His beef currently comes from three farms, where Angus is the predominant breed. However, one farm has Hereford cows bred with a Piedmontese bull, he said.


One of the farms has 80 beef cattle grazing on 110 acres. On one visit, Mills said that within five minutes of his arrival, he and the farmer were surrounded by the herd, with the farmer scratching his steers’ heads. That’s the “good life” he’s looking for, Mills added.

The farmers who provide his beef have their animals humanely harvested and then transport the carcass to Mills, who butchers one steer per week. If would-be customers say to him, “I don’t know why you’re so much more

expensive (than supermarket-bought meat),” he explains that his beef isn’t mass-produced.

Instead of the typical processing where beef might be slaughtered on the same day that the cuts are made and vacuum-packaged, Mills dry-ages the beef for 21-days. The meat loses water weight in the process, but the resulting beef is dense, tender and flavorful.

Mills takes pride in selling specialized cuts of meat such as the picahna steak — a single muscle out of the sirloin. Other uncommon cuts he sells include tri-tip, oyster and flat iron steaks, along with the Babette, a more tender cut from inside the skirt steak.


7 - This treasure trove is an example of Smoke and Pickles' CSA offerings. Note pre-seasoned pot roast in center of photo, topped by rosemary and accompanied by the fresh vegetables to cook with it.

He pays special attention to the meat case appearance as well. Mills strives to “mix it up and dress it up” in the meat case, he said. For instance, he likes to display a shin steak with the top and bottom of the bone cut off, then split the shin to expose the marrow and tie rosemary to it. Tuscan burgers, with fresh garlic, rosemary and fennel seasonings, are customers’ grilling season favorites.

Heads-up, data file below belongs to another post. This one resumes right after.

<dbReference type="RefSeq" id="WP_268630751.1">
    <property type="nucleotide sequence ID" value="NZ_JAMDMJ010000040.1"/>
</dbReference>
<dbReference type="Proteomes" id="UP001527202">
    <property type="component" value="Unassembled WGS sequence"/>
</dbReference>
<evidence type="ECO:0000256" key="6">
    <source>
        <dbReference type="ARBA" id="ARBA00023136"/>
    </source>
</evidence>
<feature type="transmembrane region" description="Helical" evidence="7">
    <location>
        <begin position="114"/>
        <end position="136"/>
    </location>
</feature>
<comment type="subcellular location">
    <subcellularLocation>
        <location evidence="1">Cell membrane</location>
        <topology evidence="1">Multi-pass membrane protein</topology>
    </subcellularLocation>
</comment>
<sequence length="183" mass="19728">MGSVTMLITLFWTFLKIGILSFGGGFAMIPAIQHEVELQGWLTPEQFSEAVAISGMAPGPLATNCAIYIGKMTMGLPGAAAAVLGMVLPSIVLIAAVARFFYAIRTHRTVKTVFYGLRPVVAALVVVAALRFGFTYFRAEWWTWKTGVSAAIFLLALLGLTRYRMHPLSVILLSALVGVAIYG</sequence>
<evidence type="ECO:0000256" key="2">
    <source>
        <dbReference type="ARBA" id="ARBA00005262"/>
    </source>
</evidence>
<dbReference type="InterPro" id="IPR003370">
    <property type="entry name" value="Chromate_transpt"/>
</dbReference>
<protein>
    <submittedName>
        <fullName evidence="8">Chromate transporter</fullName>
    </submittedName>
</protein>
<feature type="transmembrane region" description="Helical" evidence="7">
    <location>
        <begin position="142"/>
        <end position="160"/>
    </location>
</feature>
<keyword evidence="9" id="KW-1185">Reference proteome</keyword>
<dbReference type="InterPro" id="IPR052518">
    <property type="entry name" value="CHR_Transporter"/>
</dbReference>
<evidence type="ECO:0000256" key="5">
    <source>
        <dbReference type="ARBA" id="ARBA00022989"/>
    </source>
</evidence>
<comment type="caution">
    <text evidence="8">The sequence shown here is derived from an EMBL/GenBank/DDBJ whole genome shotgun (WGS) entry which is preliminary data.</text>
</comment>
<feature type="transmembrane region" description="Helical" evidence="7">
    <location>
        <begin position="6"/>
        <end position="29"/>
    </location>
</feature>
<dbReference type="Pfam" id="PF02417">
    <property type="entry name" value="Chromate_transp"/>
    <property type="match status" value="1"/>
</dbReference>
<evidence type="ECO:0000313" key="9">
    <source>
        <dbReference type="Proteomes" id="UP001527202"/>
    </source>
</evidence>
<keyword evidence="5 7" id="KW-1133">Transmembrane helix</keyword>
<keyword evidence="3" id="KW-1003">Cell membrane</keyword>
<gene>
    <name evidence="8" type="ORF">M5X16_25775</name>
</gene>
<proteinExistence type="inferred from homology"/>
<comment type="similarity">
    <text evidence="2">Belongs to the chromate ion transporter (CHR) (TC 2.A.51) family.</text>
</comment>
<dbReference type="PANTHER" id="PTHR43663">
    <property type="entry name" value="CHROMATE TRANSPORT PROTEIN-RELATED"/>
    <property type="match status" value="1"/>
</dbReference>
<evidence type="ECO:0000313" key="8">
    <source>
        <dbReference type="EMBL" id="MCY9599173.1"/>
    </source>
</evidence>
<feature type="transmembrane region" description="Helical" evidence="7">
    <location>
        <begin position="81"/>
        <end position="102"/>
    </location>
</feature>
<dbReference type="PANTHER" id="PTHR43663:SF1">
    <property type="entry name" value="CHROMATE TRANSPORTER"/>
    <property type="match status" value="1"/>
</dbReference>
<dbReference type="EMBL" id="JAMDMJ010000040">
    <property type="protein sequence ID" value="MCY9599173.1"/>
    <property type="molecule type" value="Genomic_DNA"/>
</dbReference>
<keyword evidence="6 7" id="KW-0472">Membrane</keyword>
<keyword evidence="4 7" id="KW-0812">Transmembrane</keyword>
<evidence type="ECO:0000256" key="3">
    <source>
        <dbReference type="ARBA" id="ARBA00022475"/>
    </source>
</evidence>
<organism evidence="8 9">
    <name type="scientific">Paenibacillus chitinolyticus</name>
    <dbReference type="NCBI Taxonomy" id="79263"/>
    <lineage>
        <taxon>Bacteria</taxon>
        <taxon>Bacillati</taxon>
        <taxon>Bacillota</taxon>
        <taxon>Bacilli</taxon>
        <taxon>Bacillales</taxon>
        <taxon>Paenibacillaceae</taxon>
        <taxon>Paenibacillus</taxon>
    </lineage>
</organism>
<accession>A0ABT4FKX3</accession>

In the restaurant section, which generates 55% of Smoke and Pickles’ revenue, the “Mechanicsburger” is a best-seller. It features their own bacon ground in with the beef, served on a house roll with butter lettuce, garlic aioli, red onion and a fried tomato. Other beef sandwich menu offerings range from three other burgers to all-beef hot dogs, beef sausage and smoked beef brisket. “Meatloaf Smash” and smoked beef chili are also available.

The COVID-19 pandemic and stay at home orders have had some impact on his business, but Mills is pleased that he was able to keep all 14 of his part-time employees on-board without needing to do any layoffs. At first, restaurant business dropped off significantly in March, he said, but fortunately the butcher shop side of the operation picked up that slack; by early May, Smoke and Pickles’ business had rebalanced, he said, and was back to deriving slightly more than half of its revenues from the restaurant and the remainder from the butcher shop.

Both divisions of the business benefited from being able to offer curbside pick-ups, thanks to being able to rent temporarily three parking spaces from a business across the street.

Smoke and Pickles also operates a Community Supported Agriculture (CSA) program, with subscribers picking up their food shares monthly. One recent share-box included eggs, bone broth, and an already-seasoned pot roast with accompanying vegetables.


Smoke and Pickles' most popular sandwich, the Mechanicsburger, invites taking a big juicy bite. It's accompanied by their house fries cooked in beef tallow.

Mill’s shop is also a pick-up point for a vegetable CSA operated by the local Leadership Education And Farming (LEAF) Project. LEAF cultivates youth leaders from diverse backgrounds through culinary skills development alongside hands-on farming experiences.

Smoke and Pickles hosts special events, such as cooking classes, of which the most popular is “Date Night,” featuring a four-course meal. Before the pandemic, their “Brew, Chew and Chill” nights typically attracted 150 participants to enjoy off-menu specials, musical entertainment and beers from regional breweries.

Mills, who once studied and later taught brewing science classes, hopes one day to add a brewery to Smoke and Pickles’ operations.

For further information, go online to smokeandpicklesltd.com or call 717-795-4852. (Note: The butcher shop is currently open, but restaurant menu items are only available for curbside pick-up while Cumberland County remains under COVID-19 social distancing restrictions.)

Sue Bowman is a freelance writer in southeastern Pennsylvania.